Note - What I'm aiming at here is sparking a lively 'Mrs Merton-style' debate. It isn't meant as a challenge and I don't wish to cause offence to anyone. With that said, here goes:
To what extent is what you do and teach concerned with keeping traditions alive to pass on to future generations? Are you practicing (and teaching) anything that you know in your heart of hearts you'd never use for real, simply because you feel a responsibility to pass on your chosen style to others? If so, is there any need to do this in the modern, digital age? Let's say I teach a small number of techniques and a student asked for instruction on something else in addition. If there was no-one reasonably near who trained that particular element I'm sure there would be a DVD, book or YouTube clip that covered it. I know that isn't the same as one on one instruction, but if the alternatives were that you either showed them something that you haven't mastered yourself, or simply don't 'feel', then is it such a bad thing?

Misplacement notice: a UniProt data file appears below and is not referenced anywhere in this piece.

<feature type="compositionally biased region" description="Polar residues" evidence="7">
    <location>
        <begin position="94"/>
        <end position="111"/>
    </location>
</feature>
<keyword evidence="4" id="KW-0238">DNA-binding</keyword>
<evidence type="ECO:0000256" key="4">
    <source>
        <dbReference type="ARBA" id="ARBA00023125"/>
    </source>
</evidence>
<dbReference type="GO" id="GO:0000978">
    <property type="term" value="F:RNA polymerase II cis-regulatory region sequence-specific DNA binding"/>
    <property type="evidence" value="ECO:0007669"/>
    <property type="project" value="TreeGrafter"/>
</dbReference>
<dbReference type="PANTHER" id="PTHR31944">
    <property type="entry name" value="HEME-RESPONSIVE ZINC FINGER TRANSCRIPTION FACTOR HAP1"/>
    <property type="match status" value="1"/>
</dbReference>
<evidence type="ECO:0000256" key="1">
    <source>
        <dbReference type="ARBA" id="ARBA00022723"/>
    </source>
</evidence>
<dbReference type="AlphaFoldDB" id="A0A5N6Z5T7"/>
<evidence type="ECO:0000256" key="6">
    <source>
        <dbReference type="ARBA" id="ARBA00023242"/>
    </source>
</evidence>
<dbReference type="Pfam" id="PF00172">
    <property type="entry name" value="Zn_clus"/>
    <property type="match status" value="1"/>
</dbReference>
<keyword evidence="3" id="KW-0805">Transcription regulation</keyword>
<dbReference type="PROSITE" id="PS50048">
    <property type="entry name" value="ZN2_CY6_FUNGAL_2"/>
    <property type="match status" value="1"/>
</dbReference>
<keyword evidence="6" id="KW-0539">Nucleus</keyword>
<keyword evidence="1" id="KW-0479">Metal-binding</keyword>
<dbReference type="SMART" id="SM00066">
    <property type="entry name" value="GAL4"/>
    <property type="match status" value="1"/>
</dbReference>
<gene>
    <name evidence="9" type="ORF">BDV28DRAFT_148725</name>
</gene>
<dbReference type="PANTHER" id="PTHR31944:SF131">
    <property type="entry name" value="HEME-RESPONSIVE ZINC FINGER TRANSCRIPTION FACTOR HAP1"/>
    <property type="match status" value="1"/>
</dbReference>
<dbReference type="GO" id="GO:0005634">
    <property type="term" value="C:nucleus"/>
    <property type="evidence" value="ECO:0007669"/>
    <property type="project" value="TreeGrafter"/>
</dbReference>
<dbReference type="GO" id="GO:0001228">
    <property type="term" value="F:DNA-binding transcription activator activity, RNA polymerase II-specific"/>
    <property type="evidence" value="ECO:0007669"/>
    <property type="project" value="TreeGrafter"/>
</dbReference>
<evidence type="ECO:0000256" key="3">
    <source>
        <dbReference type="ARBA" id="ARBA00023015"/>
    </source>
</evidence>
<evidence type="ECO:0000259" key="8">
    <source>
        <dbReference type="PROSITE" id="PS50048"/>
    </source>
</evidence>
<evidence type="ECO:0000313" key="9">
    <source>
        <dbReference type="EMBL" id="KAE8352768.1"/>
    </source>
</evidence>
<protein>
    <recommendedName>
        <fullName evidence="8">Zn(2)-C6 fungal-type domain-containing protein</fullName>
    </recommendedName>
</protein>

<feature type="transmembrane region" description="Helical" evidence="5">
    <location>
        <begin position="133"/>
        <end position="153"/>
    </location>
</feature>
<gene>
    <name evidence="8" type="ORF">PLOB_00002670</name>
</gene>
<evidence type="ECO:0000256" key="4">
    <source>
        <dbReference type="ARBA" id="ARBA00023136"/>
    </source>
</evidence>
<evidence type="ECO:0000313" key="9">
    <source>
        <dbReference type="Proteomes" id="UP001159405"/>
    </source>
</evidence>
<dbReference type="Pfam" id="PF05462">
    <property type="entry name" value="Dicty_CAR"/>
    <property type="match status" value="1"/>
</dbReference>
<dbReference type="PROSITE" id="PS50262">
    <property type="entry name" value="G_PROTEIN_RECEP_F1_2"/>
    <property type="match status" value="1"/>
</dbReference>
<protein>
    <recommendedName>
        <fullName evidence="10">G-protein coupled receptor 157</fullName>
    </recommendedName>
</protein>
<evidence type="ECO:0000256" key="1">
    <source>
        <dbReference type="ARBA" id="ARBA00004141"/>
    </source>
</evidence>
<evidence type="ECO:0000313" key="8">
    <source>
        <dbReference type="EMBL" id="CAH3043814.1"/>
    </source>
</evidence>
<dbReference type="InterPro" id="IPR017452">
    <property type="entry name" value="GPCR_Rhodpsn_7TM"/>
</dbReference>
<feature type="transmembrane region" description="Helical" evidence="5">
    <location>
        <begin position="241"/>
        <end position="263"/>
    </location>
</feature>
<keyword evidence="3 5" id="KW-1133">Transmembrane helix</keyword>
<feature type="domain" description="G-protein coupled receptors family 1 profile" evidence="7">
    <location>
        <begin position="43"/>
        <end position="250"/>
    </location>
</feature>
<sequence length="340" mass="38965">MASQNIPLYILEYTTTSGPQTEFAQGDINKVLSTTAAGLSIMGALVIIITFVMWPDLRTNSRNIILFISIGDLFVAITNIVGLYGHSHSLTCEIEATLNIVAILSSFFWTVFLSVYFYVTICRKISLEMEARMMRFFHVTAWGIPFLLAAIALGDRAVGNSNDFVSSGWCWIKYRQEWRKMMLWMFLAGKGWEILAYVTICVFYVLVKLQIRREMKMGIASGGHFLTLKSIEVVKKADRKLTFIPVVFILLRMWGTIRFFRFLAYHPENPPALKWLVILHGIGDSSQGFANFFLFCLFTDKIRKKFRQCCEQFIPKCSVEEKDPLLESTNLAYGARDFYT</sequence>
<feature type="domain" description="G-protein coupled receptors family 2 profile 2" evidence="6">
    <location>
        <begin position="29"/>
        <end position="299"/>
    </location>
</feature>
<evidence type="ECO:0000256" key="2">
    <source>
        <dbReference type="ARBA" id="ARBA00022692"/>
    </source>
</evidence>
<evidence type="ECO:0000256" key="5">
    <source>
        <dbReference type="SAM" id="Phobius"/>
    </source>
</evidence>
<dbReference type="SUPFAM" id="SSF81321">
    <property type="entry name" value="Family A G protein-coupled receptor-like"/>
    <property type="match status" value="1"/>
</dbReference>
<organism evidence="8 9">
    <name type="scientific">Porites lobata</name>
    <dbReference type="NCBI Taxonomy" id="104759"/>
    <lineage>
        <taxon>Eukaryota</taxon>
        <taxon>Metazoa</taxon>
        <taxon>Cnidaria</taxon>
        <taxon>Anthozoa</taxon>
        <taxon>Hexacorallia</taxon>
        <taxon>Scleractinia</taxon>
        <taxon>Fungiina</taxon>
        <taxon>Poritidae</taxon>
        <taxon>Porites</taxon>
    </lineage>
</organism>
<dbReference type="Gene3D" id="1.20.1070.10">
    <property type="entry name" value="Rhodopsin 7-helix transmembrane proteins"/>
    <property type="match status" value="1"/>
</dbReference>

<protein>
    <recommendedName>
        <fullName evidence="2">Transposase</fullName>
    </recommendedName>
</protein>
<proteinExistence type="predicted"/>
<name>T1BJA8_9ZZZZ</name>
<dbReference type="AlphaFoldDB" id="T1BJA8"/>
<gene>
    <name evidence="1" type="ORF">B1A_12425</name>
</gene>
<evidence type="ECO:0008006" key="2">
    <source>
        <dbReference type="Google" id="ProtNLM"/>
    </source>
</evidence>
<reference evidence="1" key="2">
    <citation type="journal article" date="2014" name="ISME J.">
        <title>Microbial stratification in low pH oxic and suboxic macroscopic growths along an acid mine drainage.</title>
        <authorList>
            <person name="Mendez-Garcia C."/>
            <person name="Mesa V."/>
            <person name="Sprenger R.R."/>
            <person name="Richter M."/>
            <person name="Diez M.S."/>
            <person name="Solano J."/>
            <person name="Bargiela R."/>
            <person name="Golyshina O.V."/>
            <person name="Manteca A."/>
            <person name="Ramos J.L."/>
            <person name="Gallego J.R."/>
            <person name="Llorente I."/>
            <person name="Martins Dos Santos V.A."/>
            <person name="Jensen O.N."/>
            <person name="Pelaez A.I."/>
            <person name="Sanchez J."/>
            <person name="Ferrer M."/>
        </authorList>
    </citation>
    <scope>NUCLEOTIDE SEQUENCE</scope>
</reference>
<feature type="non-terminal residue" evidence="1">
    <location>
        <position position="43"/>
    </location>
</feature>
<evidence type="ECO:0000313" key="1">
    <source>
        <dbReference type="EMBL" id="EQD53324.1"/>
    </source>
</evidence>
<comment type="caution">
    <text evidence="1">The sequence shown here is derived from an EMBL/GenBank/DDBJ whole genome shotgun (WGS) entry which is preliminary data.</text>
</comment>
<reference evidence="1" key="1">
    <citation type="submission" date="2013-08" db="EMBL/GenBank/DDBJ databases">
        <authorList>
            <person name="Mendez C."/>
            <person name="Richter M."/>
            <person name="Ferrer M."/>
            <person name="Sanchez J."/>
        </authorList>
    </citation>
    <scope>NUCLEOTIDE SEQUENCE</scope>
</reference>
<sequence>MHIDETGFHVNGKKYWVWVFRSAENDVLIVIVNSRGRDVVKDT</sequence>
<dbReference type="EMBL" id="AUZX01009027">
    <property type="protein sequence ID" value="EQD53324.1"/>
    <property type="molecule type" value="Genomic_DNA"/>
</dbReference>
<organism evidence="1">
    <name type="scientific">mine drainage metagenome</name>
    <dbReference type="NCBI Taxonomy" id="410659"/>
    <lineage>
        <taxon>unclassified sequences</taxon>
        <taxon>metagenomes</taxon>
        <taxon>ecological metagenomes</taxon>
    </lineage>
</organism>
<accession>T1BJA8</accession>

The old masters only taught what they trained. If they felt that their students would benefit from some form of cross-training then they've point them in the direction of someone else, with a letter of introduction, who could fill out their instruction. Why should we be any different?